So what accounts for the difference in views on the same Hollywood?
A number of factors can come into play, but the most basic is that experience informs perception. Okeniyi’s first experience in Hollywood was being cast in a sizable role of a blockbuster film based on best-selling books upon having just moved to California. If first impressions are lasting impressions, how could his impression of the opportunities provided to Black actors be other than positive? Though certainly inspiring, his experience is uncharacteristic of the entertainment industry for most actors, regardless of color.
Okeniyi, though younger, is not blind to Hollywood’s color and gender issues. “I don’t think actors of color or Asian actors or women for that matter are represented exactly as they are in society,” he admits to BET. He even revealed that he has lost roles due to his skin color, but his approach to handling such experiences is a more passive one. “You just have to develop a thick skin,” he says. Okeniyi holds fast to the belief that the powers-that-be in Hollywood are making strides to change the racial marginalization. “I think that there is a conscious effort to try to do something about it in Hollywood. As long as my industry creates opportunities for me and doesn’t care about what people or Twitter says, that’s great. It makes me just love my industry even more.”
Those conscious efforts Okeniyi speaks of aren’t the actions of some singular industry entity correcting mistakes of the past, but of men and women like his contemporary Oyelowo, who sees that progress is happening in the area of racial and gender inclusion in filmmaking, but recognizes that it doesn’t happen on its own. “Historically what has happened is that you have a moment and then everyone feels like, ‘Oh, it’s changing,’ and then everyone relaxes,” Oyelowo explains. “And the one thing I refuse to do is relax and assume that we’re in the middle of a critical mass that is now going to self-perpetuate,” he continued in The LA Times interview.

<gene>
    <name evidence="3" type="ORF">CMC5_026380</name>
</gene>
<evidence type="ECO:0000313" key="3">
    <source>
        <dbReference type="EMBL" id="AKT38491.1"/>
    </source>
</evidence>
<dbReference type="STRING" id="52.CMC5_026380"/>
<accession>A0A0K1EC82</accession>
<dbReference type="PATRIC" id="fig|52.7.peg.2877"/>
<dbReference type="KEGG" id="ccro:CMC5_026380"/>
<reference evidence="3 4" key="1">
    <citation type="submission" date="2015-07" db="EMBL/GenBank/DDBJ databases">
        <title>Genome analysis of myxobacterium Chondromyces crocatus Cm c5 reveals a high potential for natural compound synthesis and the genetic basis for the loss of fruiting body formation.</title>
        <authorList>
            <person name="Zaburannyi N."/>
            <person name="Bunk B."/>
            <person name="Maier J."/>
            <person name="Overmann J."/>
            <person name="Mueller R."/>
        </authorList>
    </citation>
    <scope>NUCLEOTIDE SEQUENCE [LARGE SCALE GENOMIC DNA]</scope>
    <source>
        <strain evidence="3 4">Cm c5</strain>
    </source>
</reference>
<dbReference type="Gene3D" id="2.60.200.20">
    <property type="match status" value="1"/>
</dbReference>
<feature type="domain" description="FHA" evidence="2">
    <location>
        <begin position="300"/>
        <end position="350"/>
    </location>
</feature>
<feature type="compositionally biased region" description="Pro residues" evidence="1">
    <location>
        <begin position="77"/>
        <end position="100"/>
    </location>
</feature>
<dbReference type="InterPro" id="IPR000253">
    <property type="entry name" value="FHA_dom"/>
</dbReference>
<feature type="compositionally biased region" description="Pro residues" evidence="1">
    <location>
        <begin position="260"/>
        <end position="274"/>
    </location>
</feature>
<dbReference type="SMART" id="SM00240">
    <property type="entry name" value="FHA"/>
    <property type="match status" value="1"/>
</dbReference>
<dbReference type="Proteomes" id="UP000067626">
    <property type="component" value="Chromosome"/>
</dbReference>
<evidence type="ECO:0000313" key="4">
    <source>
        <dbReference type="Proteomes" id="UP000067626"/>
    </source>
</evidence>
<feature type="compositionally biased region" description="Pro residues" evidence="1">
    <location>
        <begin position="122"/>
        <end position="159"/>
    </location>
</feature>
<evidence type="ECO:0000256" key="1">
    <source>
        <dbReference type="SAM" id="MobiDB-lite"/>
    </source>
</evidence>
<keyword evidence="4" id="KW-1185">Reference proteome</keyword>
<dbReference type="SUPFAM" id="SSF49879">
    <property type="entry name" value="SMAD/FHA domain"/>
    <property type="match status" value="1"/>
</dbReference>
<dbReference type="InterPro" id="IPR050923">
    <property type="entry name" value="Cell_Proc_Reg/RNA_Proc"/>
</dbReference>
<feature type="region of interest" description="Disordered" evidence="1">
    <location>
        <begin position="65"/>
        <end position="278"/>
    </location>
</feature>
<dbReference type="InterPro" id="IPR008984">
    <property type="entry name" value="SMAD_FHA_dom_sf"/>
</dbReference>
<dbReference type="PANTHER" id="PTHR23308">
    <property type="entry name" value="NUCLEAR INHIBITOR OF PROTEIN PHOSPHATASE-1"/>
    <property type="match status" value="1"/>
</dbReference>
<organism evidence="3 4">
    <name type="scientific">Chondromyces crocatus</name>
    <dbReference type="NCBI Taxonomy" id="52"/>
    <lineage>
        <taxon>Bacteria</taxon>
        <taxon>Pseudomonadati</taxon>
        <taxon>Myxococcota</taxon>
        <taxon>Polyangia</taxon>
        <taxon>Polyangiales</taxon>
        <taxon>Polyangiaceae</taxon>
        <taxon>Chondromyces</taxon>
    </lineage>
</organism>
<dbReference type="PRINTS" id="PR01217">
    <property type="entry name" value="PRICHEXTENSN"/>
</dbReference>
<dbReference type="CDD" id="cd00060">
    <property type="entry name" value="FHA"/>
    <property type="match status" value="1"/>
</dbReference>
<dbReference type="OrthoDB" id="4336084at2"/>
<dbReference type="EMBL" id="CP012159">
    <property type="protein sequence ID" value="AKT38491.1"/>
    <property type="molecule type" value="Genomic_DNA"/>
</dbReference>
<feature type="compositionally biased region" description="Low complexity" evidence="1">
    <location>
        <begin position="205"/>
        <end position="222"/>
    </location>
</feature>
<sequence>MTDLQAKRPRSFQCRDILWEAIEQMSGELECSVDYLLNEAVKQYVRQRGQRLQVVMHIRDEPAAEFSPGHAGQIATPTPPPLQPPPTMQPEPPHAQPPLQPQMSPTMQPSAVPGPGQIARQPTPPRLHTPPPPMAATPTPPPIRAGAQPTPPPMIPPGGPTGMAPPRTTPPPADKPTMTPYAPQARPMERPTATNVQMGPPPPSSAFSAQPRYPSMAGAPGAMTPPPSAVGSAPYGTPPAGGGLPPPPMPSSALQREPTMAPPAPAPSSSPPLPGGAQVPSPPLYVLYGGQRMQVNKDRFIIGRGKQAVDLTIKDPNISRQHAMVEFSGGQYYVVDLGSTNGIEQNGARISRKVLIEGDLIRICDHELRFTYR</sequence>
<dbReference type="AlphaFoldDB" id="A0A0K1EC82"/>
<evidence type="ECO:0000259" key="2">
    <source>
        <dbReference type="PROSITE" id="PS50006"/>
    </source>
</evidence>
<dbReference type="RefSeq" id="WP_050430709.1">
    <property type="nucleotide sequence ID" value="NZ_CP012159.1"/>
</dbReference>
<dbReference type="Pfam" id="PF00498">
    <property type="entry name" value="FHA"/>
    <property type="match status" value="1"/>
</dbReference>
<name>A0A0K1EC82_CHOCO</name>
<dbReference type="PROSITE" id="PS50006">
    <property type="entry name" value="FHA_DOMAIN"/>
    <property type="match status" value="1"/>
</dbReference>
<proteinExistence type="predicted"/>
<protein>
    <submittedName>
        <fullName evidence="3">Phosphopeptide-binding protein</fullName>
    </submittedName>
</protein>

In the same interview, Oyelowo demands more women filmmakers, more Black women directors, and holds himself to the promise of cultivating that change. “While I have a degree of notoriety and a window whereby people are interested in what I do, I’m going to try to do brave, meaningful work that tells the truth and shifts some of the tough ground that I feel I’ve had to endure and, at the very least, make it more supple for those coming behind me,” the Oscar nominee declared.
It’s not that Okeniyi’s perception is wrong and Oyelowo’s right. They are just different. However complacent the former may seem, there is something to be said for his wide-eyed optimism in the face of a frustrating and sometimes disheartening racial reality in entertainment — in itself a sort of quiet determination to persevere in Hollywood despite the industry’s shortcomings. His current rising success is a credit to the diversity progress in the business. But if Okeniyi’s is the prayer to accept the things he cannot change about Hollywood, Oyelowo’s is the converse: to change the things he cannot accept.